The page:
Cinerama Dome

6360 Sunset Boulevard, Los Angeles

Reaching a height of 70 feet, the Cinerama movie theater in Hollywood, designed by Welton Becket & Associates in 1963, was the world's first concrete geodesic dome. Today it remains a charming place to catch a flick.

Photography by Darren Bradley

In the middle of the 20th century, European modernism found a uniquely American expression in the roughhewn topography of the West Coast. From Seattle to San Diego, Sam Lubell's new book, "Mid-Century Modern Architecture Travel Guide: West Coast USA," explores 254 examples of exceptional architecture—some of them hidden in plain sight.  Photo  of A Midcentury Modern Architecture Lover's Travel Guide to Los Angeles modern home

In the middle of the 20th century, European modernism found a uniquely American expression in the roughhewn topography of the West Coast. From Seattle to San Diego, Sam Lubell's new book, "Mid-Century Modern Architecture Travel Guide: West Coast USA," explores 254 examples of exceptional architecture—some of them hidden in plain sight.

Ennis House

2607 Glendower Avenue, Los Feliz, Los Angeles

Inspired by Mesoamerican temples, the 1924 Ennis House is no stranger to the spotlight: it's appeared in films including "Blade Runner" and "Day of the Locust." Designed by Frank Lloyd Wright and his son Lloyd, the house is made of 27,000 patterned textile concrete blocks.

Photography by Darren Bradley Photo  of A Midcentury Modern Architecture Lover's Travel Guide to Los Angeles modern home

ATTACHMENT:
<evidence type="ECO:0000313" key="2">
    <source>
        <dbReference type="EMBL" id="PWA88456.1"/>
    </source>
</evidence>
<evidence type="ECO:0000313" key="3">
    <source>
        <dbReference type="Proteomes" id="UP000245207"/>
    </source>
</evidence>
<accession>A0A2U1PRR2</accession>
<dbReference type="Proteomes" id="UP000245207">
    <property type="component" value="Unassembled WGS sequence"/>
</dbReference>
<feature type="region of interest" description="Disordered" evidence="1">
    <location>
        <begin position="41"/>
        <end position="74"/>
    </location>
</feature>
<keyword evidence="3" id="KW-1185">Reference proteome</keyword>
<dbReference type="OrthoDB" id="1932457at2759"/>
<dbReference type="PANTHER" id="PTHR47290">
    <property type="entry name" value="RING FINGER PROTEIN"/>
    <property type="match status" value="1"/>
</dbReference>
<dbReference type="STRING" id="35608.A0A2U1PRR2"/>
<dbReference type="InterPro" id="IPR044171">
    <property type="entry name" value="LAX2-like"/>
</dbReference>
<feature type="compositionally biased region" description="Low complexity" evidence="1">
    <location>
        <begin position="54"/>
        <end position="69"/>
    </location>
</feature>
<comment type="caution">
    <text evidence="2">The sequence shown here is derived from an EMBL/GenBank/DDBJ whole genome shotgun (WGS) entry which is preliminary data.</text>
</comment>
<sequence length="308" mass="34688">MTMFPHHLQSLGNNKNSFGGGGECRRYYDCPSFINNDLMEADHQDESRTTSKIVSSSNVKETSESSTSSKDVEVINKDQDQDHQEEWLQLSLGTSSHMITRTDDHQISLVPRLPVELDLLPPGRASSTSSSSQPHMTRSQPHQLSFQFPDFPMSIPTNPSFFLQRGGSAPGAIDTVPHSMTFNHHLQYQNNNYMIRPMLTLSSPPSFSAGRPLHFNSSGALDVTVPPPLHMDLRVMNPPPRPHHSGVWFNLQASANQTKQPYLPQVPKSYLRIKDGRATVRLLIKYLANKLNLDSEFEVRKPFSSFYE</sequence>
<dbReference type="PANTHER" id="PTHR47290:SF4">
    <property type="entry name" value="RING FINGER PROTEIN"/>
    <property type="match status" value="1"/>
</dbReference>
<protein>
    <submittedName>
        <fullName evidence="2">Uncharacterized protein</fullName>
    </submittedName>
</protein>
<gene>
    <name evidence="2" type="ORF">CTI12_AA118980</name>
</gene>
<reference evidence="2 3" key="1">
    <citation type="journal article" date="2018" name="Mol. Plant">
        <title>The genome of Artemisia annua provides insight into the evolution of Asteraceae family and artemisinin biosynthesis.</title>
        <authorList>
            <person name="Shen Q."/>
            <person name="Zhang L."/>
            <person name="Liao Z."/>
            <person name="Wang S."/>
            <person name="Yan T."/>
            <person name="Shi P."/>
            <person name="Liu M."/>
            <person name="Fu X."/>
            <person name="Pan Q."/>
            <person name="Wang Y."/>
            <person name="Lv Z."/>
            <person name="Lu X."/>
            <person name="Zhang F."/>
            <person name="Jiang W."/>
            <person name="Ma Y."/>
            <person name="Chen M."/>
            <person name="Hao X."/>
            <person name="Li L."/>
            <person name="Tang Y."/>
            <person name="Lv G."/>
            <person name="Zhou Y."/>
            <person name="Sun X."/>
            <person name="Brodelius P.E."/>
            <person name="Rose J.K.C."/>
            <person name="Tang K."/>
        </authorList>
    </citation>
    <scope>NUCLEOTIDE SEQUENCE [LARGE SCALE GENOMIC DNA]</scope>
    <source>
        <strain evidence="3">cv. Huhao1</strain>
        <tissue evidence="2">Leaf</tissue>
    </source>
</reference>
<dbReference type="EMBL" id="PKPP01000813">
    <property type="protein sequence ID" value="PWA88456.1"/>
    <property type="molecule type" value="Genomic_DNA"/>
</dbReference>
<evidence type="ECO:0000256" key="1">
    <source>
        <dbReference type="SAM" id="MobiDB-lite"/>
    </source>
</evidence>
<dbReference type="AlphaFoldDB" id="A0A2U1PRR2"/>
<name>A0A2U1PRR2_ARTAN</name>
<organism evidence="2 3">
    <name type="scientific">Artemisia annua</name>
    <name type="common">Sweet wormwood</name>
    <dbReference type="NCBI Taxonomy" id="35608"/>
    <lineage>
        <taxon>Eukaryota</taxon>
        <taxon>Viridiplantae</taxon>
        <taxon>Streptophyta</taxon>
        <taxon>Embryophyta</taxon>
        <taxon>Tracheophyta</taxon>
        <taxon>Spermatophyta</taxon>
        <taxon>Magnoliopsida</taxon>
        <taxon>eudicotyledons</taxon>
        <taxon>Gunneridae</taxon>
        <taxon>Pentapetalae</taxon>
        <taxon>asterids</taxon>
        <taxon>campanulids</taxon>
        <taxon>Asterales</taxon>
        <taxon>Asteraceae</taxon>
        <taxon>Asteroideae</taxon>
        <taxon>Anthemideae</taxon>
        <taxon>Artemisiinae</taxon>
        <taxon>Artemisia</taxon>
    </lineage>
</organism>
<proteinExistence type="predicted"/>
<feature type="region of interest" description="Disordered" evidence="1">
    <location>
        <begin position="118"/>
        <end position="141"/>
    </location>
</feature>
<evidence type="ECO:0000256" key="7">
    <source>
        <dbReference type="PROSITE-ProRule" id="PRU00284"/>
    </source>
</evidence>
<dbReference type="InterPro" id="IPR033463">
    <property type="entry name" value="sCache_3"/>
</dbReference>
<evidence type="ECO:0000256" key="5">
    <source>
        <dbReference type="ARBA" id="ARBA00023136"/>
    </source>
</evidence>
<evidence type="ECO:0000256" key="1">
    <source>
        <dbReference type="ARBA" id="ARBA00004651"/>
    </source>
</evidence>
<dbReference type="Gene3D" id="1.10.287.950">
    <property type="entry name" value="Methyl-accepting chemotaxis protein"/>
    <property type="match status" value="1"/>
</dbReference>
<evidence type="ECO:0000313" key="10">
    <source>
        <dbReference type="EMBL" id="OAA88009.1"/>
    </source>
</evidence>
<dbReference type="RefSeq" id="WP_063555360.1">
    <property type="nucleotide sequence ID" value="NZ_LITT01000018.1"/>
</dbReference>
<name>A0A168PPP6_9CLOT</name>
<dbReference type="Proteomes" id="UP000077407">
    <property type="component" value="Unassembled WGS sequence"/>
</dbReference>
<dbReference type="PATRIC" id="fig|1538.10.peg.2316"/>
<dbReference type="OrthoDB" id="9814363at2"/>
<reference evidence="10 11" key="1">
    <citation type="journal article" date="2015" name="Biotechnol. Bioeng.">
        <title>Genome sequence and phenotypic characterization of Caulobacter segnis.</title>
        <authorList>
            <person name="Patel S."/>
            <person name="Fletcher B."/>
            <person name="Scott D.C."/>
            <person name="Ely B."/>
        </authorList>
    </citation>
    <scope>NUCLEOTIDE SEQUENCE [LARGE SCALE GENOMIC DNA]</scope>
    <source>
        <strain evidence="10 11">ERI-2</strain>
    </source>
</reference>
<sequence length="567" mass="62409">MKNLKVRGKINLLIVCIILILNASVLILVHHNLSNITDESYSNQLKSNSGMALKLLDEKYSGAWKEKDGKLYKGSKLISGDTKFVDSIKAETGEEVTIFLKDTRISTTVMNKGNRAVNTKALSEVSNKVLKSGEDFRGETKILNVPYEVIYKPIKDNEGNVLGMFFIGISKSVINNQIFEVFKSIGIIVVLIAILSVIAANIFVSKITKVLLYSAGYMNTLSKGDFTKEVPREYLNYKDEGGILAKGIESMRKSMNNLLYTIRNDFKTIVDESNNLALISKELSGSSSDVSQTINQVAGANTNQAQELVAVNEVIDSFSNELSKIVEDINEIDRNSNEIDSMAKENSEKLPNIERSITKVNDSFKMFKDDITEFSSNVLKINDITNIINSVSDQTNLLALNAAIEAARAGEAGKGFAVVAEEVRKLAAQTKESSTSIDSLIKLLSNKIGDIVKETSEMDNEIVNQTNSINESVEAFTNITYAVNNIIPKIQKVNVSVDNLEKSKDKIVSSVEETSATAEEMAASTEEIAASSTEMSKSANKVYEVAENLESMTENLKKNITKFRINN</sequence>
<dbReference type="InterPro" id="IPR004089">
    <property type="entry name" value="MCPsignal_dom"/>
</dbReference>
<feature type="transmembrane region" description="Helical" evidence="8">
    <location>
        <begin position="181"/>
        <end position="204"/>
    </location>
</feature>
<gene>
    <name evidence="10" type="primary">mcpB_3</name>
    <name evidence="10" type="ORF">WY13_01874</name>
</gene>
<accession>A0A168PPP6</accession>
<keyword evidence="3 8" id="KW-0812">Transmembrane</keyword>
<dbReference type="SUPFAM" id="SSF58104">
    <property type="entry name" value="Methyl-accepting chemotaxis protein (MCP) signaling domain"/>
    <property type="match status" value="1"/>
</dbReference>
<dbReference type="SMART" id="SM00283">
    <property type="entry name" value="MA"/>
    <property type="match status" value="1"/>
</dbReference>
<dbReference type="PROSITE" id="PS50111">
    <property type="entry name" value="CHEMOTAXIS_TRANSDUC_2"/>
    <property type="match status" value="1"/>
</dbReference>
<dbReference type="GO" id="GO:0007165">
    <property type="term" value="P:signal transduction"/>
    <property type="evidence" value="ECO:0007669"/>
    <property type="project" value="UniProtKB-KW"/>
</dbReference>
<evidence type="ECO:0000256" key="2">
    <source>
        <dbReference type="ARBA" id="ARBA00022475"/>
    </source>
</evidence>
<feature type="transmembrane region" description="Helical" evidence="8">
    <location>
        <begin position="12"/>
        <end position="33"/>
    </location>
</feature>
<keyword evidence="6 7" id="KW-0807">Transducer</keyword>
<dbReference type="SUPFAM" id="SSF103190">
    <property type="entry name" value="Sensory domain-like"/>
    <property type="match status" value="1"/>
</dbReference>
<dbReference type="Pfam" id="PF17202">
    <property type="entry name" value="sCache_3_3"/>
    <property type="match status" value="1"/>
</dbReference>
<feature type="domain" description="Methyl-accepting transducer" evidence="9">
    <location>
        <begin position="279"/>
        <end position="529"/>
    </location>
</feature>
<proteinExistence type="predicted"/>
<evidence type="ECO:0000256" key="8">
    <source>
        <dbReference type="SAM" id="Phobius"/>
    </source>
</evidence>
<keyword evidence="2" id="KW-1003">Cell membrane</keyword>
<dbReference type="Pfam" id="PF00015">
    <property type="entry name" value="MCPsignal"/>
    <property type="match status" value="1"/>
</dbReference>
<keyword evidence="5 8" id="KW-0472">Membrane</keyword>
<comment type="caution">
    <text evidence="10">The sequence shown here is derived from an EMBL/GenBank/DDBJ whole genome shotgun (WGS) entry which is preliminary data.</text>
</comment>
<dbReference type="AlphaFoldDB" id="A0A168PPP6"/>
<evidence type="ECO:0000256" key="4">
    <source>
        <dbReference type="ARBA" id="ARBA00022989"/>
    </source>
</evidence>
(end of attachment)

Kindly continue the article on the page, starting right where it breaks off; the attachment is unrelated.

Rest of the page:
Ennis House

2607 Glendower Avenue, Los Feliz, Los Angeles

Inspired by Mesoamerican temples, the 1924 Ennis House is no stranger to the spotlight: it's appeared in films including "Blade Runner" and "Day of the Locust." Designed by Frank Lloyd Wright and his son Lloyd, the house is made of 27,000 patterned textile concrete blocks.

Photography by Darren Bradley

LAX Theme Building

209 World Way, Westchester

Pereira and Luckman's 1961 design for the Los Angeles International Airport is a space-age emblem of the city. 

Photography by Darren Bradley
 Photo  of A Midcentury Modern Architecture Lover's Travel Guide to Los Angeles modern home

LAX Theme Building

209 World Way, Westchester

Pereira and Luckman's 1961 design for the Los Angeles International Airport is a space-age emblem of the city.

Photography by Darren Bradley

Norms

470–478 North La Cienega Boulvard, Los Angeles

Designed by Armet & Davis in 1957, Norms is one of the most famous examples of Googie architecture, a midcentury movement of playful futurist architecture.  The diner was recently named a Historic-Cultural Monument by the city's Cultural Heritage Commission.

Photography by Darren Bradley
 Photo  of A Midcentury Modern Architecture Lover's Travel Guide to Los Angeles modern home

Norms

470–478 North La Cienega Boulvard, Los Angeles

Designed by Armet & Davis in 1957, Norms is one of the most famous examples of Googie architecture, a midcentury movement of playful futurist architecture. The diner was recently named a Historic-Cultural Monument by the city's Cultural Heritage Commission.

Photography by Darren Bradley